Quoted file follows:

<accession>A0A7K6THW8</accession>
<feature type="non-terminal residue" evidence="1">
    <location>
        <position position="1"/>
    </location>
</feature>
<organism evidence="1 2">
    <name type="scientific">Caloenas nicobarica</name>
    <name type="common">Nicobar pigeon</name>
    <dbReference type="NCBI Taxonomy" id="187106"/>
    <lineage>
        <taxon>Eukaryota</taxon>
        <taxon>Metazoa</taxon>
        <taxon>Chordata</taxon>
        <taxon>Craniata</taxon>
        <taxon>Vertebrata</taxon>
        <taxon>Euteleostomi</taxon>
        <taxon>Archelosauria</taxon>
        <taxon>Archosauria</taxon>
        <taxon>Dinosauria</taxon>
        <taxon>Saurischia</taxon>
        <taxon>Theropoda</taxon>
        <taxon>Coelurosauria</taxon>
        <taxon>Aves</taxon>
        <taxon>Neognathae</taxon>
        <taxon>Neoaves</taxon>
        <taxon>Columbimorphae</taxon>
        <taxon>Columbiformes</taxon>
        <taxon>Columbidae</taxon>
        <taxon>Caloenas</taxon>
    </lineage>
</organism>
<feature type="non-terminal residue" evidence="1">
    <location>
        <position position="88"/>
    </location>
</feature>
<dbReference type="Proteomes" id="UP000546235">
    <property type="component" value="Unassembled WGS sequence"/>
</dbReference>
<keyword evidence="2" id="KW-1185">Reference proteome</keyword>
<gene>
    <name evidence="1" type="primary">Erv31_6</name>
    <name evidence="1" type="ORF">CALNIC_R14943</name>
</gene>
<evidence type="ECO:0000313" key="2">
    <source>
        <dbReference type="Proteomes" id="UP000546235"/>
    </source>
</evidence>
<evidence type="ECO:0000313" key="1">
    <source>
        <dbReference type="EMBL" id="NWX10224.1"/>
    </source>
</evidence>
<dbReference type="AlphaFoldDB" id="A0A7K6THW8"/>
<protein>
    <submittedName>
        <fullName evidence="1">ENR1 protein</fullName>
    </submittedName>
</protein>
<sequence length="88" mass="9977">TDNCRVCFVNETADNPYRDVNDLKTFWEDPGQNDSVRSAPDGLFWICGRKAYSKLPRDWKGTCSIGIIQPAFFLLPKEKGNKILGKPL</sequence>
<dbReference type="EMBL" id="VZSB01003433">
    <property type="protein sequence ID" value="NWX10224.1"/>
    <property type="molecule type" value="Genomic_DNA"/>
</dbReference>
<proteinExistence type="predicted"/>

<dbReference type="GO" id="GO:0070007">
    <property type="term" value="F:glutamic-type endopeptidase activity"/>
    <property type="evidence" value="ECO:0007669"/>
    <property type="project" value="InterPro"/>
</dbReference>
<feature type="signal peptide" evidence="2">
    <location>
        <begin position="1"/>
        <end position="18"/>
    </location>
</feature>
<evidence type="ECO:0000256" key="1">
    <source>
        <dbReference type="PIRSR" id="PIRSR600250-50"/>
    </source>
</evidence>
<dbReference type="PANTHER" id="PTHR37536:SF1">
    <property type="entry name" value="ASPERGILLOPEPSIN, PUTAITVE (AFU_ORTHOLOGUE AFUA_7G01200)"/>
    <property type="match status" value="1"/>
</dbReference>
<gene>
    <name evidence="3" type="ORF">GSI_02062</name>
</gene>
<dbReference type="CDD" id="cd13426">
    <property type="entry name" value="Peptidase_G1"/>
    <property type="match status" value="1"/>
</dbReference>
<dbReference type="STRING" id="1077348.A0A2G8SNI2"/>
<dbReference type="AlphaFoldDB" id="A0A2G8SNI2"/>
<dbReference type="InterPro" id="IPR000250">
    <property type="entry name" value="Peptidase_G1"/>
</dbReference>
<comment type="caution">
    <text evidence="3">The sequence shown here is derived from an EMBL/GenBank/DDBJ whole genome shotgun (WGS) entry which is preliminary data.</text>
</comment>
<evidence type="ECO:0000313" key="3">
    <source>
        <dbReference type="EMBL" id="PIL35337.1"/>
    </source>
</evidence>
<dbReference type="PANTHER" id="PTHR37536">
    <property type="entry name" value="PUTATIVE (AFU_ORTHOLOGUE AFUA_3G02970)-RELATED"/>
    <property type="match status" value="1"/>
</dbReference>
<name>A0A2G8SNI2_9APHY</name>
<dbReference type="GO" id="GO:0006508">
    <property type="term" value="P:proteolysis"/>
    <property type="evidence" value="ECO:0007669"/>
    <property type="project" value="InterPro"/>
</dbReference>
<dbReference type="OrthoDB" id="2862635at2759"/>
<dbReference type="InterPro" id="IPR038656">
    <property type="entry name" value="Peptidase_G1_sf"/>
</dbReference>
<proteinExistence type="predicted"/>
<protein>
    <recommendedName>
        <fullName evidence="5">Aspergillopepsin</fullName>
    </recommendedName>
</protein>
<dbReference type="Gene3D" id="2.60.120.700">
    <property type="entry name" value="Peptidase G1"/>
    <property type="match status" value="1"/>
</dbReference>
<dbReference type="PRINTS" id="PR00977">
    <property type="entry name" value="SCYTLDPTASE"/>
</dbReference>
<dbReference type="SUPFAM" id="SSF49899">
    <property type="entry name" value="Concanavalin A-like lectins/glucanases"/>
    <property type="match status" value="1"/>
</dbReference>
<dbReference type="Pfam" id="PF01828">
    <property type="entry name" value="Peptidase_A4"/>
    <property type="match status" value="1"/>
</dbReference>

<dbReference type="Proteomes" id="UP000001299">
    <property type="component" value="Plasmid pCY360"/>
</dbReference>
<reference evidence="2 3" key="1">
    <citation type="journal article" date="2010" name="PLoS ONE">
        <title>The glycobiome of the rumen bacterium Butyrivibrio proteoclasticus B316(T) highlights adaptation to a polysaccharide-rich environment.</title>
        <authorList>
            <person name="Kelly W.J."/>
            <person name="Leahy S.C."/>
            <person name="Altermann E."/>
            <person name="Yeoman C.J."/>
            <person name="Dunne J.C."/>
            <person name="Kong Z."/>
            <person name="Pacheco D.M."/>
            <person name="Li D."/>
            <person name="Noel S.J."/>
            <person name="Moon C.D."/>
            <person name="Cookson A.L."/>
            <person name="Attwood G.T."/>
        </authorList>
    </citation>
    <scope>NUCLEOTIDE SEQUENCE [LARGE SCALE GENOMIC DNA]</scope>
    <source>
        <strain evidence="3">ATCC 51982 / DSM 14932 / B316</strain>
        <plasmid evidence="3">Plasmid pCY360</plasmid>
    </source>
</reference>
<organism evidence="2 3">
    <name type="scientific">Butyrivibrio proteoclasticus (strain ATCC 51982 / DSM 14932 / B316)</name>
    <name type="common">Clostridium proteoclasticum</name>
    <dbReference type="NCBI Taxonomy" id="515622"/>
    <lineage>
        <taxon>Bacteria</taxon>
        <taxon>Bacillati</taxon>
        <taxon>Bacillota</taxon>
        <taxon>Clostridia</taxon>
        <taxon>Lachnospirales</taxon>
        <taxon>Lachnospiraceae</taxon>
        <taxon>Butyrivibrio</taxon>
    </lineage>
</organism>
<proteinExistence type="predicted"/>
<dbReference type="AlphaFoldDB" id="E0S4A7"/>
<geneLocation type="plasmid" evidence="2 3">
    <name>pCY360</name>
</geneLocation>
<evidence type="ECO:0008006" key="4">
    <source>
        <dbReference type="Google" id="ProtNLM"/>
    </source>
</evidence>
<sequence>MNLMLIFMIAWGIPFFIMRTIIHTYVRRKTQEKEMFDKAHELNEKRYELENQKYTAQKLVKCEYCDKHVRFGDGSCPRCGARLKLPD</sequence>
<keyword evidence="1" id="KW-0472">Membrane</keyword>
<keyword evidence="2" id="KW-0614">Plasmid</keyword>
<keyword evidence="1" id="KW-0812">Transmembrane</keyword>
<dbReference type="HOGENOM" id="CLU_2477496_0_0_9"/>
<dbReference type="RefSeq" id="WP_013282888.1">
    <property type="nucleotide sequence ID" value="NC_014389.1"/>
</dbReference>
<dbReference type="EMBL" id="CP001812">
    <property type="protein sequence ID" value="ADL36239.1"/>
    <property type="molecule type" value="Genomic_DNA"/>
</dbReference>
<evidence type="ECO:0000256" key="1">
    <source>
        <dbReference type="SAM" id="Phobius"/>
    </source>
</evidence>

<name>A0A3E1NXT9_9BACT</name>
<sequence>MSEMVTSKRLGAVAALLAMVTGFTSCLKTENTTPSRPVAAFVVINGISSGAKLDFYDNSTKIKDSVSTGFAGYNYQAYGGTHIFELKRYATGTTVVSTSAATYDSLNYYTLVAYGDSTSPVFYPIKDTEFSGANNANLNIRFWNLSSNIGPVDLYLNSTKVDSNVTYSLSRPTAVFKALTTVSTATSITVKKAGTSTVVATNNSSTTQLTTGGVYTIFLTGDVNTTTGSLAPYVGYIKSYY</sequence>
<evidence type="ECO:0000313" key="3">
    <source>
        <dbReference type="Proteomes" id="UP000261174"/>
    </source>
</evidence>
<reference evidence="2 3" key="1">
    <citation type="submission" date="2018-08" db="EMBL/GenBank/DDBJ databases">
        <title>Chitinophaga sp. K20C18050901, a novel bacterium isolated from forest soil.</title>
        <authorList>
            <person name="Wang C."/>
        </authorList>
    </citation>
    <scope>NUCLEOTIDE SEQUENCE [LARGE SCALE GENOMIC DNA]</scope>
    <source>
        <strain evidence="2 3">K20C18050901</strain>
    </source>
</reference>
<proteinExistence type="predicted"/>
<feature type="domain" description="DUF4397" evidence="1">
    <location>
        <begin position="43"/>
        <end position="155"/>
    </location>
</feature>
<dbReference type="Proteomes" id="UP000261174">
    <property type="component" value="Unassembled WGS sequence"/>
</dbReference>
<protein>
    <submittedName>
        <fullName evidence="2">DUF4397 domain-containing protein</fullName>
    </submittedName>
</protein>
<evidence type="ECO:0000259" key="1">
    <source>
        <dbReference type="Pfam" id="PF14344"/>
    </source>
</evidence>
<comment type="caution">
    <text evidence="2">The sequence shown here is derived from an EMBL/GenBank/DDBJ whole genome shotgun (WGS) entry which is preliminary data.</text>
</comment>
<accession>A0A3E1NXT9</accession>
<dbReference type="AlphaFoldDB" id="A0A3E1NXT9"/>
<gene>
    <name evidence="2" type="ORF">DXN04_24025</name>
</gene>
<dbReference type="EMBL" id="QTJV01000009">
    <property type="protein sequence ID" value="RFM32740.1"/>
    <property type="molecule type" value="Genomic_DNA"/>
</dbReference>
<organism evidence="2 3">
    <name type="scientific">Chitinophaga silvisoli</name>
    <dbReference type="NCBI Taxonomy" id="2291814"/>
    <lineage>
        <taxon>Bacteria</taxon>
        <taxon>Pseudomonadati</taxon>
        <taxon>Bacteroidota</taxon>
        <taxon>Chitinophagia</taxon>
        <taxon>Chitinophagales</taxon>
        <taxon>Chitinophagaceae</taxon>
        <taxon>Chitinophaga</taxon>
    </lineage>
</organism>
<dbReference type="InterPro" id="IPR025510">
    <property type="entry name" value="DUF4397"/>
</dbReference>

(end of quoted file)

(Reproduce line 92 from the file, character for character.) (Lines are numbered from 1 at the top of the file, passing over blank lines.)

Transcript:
    <property type="entry name" value="Peptidase_G1"/>